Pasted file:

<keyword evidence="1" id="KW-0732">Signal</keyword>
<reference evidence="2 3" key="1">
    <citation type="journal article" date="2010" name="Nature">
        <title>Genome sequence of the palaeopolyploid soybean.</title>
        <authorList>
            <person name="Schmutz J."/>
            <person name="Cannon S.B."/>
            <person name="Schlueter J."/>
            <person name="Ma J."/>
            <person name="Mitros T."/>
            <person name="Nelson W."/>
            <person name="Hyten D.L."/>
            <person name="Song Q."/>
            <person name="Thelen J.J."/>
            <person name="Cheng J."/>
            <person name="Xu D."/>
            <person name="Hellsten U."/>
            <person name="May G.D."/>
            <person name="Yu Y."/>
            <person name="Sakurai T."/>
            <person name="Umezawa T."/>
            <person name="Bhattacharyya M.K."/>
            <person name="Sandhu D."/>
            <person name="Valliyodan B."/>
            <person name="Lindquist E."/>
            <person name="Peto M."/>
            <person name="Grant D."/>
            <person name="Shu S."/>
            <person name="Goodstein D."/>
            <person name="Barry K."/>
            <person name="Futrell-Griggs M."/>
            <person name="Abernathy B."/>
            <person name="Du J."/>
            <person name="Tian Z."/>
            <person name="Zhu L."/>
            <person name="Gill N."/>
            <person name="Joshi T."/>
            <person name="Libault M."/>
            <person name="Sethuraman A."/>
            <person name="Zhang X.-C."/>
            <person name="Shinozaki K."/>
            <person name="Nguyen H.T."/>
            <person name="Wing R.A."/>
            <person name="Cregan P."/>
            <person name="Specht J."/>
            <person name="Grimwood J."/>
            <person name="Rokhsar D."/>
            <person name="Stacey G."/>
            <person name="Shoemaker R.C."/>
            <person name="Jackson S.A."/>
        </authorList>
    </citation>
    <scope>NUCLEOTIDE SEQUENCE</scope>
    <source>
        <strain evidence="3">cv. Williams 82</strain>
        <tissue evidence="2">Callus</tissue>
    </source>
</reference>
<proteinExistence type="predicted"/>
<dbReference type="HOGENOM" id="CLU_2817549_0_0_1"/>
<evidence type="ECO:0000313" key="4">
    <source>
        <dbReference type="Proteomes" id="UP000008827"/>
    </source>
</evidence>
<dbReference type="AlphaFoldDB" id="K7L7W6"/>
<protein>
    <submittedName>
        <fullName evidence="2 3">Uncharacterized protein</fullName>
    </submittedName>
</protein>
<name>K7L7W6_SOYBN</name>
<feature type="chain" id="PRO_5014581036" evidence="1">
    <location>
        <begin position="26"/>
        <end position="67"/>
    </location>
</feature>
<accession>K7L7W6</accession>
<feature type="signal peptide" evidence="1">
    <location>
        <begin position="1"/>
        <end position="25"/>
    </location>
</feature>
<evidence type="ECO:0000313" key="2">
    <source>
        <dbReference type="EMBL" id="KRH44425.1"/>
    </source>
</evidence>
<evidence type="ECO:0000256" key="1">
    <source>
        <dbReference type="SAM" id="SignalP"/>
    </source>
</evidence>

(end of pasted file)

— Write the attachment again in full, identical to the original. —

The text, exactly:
<keyword evidence="1" id="KW-0732">Signal</keyword>
<reference evidence="2 3" key="1">
    <citation type="journal article" date="2010" name="Nature">
        <title>Genome sequence of the palaeopolyploid soybean.</title>
        <authorList>
            <person name="Schmutz J."/>
            <person name="Cannon S.B."/>
            <person name="Schlueter J."/>
            <person name="Ma J."/>
            <person name="Mitros T."/>
            <person name="Nelson W."/>
            <person name="Hyten D.L."/>
            <person name="Song Q."/>
            <person name="Thelen J.J."/>
            <person name="Cheng J."/>
            <person name="Xu D."/>
            <person name="Hellsten U."/>
            <person name="May G.D."/>
            <person name="Yu Y."/>
            <person name="Sakurai T."/>
            <person name="Umezawa T."/>
            <person name="Bhattacharyya M.K."/>
            <person name="Sandhu D."/>
            <person name="Valliyodan B."/>
            <person name="Lindquist E."/>
            <person name="Peto M."/>
            <person name="Grant D."/>
            <person name="Shu S."/>
            <person name="Goodstein D."/>
            <person name="Barry K."/>
            <person name="Futrell-Griggs M."/>
            <person name="Abernathy B."/>
            <person name="Du J."/>
            <person name="Tian Z."/>
            <person name="Zhu L."/>
            <person name="Gill N."/>
            <person name="Joshi T."/>
            <person name="Libault M."/>
            <person name="Sethuraman A."/>
            <person name="Zhang X.-C."/>
            <person name="Shinozaki K."/>
            <person name="Nguyen H.T."/>
            <person name="Wing R.A."/>
            <person name="Cregan P."/>
            <person name="Specht J."/>
            <person name="Grimwood J."/>
            <person name="Rokhsar D."/>
            <person name="Stacey G."/>
            <person name="Shoemaker R.C."/>
            <person name="Jackson S.A."/>
        </authorList>
    </citation>
    <scope>NUCLEOTIDE SEQUENCE</scope>
    <source>
        <strain evidence="3">cv. Williams 82</strain>
        <tissue evidence="2">Callus</tissue>
    </source>
</reference>
<proteinExistence type="predicted"/>
<dbReference type="HOGENOM" id="CLU_2817549_0_0_1"/>
<evidence type="ECO:0000313" key="4">
    <source>
        <dbReference type="Proteomes" id="UP000008827"/>
    </source>
</evidence>
<dbReference type="AlphaFoldDB" id="K7L7W6"/>
<protein>
    <submittedName>
        <fullName evidence="2 3">Uncharacterized protein</fullName>
    </submittedName>
</protein>
<name>K7L7W6_SOYBN</name>
<feature type="chain" id="PRO_5014581036" evidence="1">
    <location>
        <begin position="26"/>
        <end position="67"/>
    </location>
</feature>
<accession>K7L7W6</accession>
<feature type="signal peptide" evidence="1">
    <location>
        <begin position="1"/>
        <end position="25"/>
    </location>
</feature>
<evidence type="ECO:0000313" key="2">
    <source>
        <dbReference type="EMBL" id="KRH44425.1"/>
    </source>
</evidence>
<evidence type="ECO:0000256" key="1">
    <source>
        <dbReference type="SAM" id="SignalP"/>
    </source>
</evidence>